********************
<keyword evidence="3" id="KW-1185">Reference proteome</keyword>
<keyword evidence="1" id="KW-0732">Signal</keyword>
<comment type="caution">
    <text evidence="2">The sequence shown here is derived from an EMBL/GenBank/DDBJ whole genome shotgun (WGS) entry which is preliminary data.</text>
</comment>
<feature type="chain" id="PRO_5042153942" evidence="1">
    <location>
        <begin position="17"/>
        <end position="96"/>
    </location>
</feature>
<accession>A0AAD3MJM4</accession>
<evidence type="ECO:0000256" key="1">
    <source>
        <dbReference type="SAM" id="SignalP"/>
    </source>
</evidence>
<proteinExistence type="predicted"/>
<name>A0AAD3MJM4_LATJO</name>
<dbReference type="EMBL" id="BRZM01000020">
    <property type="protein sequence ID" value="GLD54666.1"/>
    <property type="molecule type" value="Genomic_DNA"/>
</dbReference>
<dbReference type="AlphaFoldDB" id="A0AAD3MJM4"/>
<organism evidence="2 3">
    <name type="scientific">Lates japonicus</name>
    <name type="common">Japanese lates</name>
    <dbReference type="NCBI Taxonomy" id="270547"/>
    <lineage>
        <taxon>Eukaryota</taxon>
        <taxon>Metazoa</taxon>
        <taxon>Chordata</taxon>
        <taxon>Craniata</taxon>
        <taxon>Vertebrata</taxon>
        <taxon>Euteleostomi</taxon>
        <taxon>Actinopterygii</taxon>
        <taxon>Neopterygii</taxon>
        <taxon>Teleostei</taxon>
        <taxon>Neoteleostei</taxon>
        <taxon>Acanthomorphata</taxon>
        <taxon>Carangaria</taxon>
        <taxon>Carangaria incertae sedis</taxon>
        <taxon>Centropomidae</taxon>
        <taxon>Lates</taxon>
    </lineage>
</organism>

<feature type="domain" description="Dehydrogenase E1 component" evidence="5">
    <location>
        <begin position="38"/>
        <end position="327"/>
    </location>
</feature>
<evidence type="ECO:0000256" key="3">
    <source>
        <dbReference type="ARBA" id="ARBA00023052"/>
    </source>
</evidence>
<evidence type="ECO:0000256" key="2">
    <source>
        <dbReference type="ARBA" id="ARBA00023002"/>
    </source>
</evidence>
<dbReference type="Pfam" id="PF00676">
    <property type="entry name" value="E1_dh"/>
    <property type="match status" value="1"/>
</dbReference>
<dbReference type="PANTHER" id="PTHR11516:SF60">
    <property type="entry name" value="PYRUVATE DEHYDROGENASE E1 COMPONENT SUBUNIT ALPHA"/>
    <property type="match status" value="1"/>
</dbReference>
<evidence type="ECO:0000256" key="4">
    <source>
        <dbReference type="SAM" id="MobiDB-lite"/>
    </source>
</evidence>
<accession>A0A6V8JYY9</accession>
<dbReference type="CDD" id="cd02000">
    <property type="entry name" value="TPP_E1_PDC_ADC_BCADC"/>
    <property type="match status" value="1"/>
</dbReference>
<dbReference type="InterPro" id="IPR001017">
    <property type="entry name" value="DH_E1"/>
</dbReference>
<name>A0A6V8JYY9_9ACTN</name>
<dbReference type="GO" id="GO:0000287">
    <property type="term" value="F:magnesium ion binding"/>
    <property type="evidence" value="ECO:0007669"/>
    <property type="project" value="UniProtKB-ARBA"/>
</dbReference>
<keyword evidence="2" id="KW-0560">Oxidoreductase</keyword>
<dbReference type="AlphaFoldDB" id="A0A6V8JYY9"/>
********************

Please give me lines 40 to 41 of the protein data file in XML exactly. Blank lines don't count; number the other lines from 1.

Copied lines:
        <taxon>Acanthomorphata</taxon>
        <taxon>Carangaria</taxon>